This year I managed to get better shots of wood betony, also known as swamp betony, swamp lousewort, or Canadian lousewort. It’s probably still flowering, so if you want to find it, take the trail that leads to Dolliver’s unusual "Copperas Beds" sandstone formations, then continue across a creek until the trail eventually turns right, going up stairs the Civilian Conservation Corps built during the Great Depression. Many wood betony colonies are growing on either side of that trail as it goes uphill.

I enclose below photographs of wood betony and a couple of bonus shots of those Copperas Beds, which have minerals and petrified wood embedded in the sandstone.

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Iowa wildflower Wednesday: Missouri gooseberry (wild gooseberry)

Spring flowers are exploding across Iowa. If you’re out in the woods this coming week, expect to see plenty of violets, spring beauties, sweet William, and littleleaf buttercup or larger buttercups. If you’re lucky, you may see some bellwort or Jack-in-the-pulpits too. Toothwort and Virginia bluebells are fading in my corner of central Iowa, but sweet Cicely and May apples (umbrella plants) are starting to bloom, and buds have formed on wild geranium and Virginia waterleaf.

Today’s featured flowering plant is a shrub native to much of the U.S. east of the Rocky Mountains. In Iowa, it usually blooms in April or May. Missouri gooseberry (Ribes missouriense) plants produce fruit that is sour but edible for humans. However, it’s a challenge to harvest the berries before the birds pick the bushes clean.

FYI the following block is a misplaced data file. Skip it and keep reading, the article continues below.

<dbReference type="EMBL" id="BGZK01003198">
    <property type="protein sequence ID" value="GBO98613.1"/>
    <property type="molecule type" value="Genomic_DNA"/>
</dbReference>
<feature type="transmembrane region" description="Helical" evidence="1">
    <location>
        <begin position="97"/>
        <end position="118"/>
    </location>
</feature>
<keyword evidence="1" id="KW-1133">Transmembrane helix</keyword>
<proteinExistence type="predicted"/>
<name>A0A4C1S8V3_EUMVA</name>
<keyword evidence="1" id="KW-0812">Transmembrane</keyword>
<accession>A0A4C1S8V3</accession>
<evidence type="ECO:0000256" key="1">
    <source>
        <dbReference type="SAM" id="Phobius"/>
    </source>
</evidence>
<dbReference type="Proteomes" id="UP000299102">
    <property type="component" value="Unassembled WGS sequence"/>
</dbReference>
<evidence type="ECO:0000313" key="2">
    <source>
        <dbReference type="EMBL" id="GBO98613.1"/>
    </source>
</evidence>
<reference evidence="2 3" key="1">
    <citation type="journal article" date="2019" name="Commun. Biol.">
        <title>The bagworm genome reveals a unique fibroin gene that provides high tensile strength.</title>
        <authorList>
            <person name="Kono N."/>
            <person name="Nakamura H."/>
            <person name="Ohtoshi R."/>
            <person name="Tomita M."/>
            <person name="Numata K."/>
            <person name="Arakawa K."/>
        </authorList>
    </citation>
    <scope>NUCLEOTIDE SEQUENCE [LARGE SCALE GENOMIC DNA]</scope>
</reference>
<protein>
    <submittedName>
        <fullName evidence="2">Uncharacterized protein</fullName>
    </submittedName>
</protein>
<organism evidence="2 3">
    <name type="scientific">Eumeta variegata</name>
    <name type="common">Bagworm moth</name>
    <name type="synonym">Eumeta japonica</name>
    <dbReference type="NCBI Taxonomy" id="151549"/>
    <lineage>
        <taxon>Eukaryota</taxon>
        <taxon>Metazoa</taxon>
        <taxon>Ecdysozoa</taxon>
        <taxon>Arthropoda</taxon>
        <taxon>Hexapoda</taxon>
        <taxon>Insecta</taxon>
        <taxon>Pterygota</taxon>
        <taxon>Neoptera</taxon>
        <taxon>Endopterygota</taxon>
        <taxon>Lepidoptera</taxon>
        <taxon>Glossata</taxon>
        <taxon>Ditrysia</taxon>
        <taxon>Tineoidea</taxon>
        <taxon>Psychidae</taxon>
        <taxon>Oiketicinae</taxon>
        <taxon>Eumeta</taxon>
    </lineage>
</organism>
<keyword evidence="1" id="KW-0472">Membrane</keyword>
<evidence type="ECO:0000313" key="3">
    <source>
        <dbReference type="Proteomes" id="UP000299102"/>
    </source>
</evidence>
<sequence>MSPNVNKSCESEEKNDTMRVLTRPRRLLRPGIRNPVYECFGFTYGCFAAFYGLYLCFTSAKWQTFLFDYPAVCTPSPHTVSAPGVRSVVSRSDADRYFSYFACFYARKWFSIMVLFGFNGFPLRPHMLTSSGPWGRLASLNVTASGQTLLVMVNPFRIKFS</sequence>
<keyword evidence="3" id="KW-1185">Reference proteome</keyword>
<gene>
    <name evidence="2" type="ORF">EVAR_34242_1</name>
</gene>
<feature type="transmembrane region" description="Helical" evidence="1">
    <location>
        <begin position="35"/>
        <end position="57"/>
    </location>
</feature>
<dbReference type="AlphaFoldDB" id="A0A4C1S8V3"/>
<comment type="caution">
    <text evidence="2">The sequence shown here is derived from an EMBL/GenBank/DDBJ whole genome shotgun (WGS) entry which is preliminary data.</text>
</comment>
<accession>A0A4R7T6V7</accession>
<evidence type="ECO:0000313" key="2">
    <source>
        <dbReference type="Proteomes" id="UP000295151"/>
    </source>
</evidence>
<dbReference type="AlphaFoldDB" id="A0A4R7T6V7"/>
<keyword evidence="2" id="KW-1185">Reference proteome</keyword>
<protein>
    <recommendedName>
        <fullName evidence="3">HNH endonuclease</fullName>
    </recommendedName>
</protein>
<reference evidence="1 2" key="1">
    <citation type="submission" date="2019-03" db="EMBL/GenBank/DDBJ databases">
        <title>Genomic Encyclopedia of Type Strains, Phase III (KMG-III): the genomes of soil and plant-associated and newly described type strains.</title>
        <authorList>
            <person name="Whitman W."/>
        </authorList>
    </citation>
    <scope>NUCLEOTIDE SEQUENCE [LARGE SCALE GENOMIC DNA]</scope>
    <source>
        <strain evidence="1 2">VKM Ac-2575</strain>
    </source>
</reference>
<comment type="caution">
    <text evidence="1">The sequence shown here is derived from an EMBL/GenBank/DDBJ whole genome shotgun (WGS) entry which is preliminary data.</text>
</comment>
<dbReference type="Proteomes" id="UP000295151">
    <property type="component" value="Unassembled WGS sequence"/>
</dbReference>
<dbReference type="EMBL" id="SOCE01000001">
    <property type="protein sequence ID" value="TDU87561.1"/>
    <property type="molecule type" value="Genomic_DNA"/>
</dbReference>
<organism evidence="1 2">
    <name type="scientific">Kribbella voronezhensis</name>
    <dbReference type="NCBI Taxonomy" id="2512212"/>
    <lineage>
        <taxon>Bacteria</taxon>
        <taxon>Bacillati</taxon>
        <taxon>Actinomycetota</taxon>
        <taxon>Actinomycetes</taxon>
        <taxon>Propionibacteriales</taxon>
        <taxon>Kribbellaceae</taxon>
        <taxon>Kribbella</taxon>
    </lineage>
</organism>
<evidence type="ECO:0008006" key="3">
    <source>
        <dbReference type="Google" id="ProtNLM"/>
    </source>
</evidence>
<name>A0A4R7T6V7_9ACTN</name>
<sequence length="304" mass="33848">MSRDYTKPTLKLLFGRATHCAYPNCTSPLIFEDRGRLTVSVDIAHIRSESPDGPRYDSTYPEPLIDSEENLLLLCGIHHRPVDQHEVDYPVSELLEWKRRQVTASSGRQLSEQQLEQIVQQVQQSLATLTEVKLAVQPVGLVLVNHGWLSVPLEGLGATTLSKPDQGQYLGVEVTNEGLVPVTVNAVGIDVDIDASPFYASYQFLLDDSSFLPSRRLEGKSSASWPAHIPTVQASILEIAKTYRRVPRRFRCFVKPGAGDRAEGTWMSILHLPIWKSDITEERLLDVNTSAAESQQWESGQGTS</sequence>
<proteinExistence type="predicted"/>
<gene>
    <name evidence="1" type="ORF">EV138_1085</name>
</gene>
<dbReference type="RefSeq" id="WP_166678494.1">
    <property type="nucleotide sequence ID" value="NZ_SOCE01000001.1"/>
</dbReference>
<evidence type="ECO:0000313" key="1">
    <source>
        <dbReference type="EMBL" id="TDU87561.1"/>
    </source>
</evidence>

After the pictures of Missouri gooseberry, I’ve enclosed a couple of shots of another shrub you are likely to see flowering in Iowa woods now. Unfortunately, those sweet-smelling honeysuckle plants are considered invasive.

This post is also a mid-week open thread: all topics welcome.

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Iowa wildflower Wednesday: Striped cream violet (striped white violet)

Aside from dandelions, violets are probably the wildflowers most likely to turn up in Iowa yards, whether you live in the city, suburb, or countryside. Common blue violet (Viola sororia) is prevalent and blooming in large numbers now. I see quite a few Downy yellow violets (Viola pubescens) near wooded areas of Windsor Heights. Today’s featured plant is native to Iowa and most states to our east, but according to John Pearson of the Iowa Department of Natural Resources, it is relatively rare in our state.

I enclose below more pictures of Striped cream violet (Viola striata) in the company of other spring wildflowers.

This post is also a mid-week open thread: all topics welcome.